The city claims the park was given to it in an 1876 statute, according to Community United attorney Hiller. But he said that statute only involved contracts with the park to build, and didn’t concern ownership of the whole park. Hiller said that a few years later, the city wanted to build and went to the state Legislature to ask for permission, and that only in this latest project is the city now claiming full park ownership. The city supports the Gilder project.

Raudenbush told Manhattan Express, “We’re not asking for the moon. We’re asking for them to go through the proper processes as enshrined in the law.”

Hiller said there is no date set yet for the appeal, but added, “At our suggestion, the court will likely set an expedited schedule.”

“If we don’t have this protection, they could do whatever they want,” he added. “They have refused to provide a master plan for the future, which as neighbors, leaves a lot of doubt and a lot of paranoia about how they plan on impacting the neighborhood. And it doesn’t seem to me like they’re considering us at all.”

2 Responses to Museum plan in ‘limb-o’ over tree impact

  1. So lets get this straight: The deliberate denuding of our invaluable urban forest of its large irreplaceable trees remains in progress across this City occurring one tree at a time, unsuspectedly to even of the best of the wise and educated. Whether in Queens, Brooklyn or the Bronx ongoing deliberate losses of large public trees continues to reduce vital canopy at a time that it is most needed (and where $millions has been spent on new trees to expand canopy). And here in Manhattan, that contains the least and most vulnerable of that large public tree population (found in parks as tree refuges) with their beneficial pollutant-capturing canopy sees to have them cut and removed- all for the advancement of science education by the AMNH. Why then are these denizens assessed as disposable?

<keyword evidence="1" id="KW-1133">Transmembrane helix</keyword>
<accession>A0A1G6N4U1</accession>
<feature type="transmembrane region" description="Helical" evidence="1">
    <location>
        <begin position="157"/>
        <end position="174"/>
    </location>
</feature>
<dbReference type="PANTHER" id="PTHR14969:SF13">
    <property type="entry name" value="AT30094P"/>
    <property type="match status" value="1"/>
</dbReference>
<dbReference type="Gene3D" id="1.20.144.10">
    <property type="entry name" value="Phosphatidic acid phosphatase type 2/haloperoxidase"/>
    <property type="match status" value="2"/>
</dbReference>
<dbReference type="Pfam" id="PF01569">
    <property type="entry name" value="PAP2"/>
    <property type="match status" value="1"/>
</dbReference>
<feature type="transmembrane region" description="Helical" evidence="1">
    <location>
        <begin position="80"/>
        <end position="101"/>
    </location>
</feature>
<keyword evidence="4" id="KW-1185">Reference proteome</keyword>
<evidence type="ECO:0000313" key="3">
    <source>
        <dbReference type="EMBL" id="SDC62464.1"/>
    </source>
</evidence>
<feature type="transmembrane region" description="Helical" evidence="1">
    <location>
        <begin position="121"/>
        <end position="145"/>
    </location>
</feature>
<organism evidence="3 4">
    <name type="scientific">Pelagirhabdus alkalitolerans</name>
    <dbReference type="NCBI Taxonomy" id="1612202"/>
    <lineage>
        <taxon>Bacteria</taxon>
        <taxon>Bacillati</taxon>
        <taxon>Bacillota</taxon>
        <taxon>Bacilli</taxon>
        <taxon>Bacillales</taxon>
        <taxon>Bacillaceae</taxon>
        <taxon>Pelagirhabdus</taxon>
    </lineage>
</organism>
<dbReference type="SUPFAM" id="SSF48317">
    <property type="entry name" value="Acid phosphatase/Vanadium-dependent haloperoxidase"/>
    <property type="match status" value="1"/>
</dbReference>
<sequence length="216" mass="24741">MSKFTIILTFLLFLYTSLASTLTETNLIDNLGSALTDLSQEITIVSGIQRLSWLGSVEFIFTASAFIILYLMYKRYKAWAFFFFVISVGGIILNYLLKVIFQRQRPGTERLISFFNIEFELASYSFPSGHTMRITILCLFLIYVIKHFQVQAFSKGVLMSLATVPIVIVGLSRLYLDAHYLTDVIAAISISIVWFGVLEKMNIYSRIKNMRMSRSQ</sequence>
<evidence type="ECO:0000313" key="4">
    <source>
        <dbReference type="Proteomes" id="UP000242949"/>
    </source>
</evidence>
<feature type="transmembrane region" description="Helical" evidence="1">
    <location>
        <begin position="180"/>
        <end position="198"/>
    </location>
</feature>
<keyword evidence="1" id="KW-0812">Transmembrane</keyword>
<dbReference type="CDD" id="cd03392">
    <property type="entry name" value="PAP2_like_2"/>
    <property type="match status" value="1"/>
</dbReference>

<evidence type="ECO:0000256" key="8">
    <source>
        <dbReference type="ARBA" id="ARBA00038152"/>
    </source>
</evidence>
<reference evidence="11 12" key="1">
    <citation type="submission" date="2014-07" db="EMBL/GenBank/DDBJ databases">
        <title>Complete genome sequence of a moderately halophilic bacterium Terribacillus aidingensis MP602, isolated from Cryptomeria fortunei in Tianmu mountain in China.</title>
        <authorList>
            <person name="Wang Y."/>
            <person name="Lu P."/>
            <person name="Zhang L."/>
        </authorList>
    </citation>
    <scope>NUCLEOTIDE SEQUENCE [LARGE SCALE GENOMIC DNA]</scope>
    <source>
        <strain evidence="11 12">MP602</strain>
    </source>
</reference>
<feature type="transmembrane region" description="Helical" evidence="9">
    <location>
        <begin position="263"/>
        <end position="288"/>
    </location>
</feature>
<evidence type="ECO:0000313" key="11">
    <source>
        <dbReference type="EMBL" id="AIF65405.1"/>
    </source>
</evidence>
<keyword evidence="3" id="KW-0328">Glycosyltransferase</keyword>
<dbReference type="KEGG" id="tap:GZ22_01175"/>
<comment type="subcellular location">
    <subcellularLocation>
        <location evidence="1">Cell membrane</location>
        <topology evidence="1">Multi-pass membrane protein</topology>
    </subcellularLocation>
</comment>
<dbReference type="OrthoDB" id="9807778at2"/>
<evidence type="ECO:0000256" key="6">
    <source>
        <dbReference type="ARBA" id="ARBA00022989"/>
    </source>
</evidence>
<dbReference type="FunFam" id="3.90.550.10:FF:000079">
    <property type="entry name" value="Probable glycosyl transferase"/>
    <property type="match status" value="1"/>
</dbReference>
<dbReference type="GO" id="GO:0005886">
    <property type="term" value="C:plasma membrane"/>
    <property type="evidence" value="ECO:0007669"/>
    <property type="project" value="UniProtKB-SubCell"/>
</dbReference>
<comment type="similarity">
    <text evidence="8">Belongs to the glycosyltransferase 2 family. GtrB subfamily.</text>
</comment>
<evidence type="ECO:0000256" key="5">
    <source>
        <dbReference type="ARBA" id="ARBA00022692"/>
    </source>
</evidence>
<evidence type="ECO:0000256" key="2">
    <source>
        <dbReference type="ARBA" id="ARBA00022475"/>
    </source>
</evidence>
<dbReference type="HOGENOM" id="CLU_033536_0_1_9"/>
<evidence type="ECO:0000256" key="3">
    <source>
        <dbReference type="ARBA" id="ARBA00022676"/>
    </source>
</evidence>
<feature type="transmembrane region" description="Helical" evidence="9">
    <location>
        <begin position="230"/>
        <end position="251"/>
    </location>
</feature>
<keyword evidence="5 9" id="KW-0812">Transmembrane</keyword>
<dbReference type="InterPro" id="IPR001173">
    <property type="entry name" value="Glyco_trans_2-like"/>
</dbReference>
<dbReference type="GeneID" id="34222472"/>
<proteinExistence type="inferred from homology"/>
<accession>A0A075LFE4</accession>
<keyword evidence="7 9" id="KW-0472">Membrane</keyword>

2. NYC's sentient urban tree population is under attack – from Brooklyn's Fort Greene Park with a NYC Parks & Recreations' uninspired and destructive design which will remove 49 healthy mature trees for the sake of design and against the community's will to this cavalier piece of institutional destruction of an invaluable and community-valued resource.

    While the City touts its supposed initiatives and efforts to mitigate Climate Change impacts with one side of its mouth, the other side is busy supporting wanton destruction of existing urban green space, especially green space that is populated by mature urban trees. It must be understood that ONLY mature shade trees deliver the Ecosystem Services (ES) benefits that are critical to the City's residents. Mature urban trees are the most cost-effective mechanism for delivering those essential, life-supporting benefits. HOW DARE THE CITY FACILITATE AMNH'S DESTRUCTION OF TAXPAYER-PAID RESOURCES THAT BENEFIT ALL OF OUR WELL-BEING?!!! In this day and age, when we absolutely know that Climate Change is already today's reality, a City that conducts forked tongue business and facilitates the reduction of essential ES benefits needs to be stopped in its tracks. NO MORE CITY-INSPIRED DESTRUCTION OF URBAN TREES AND PARKS.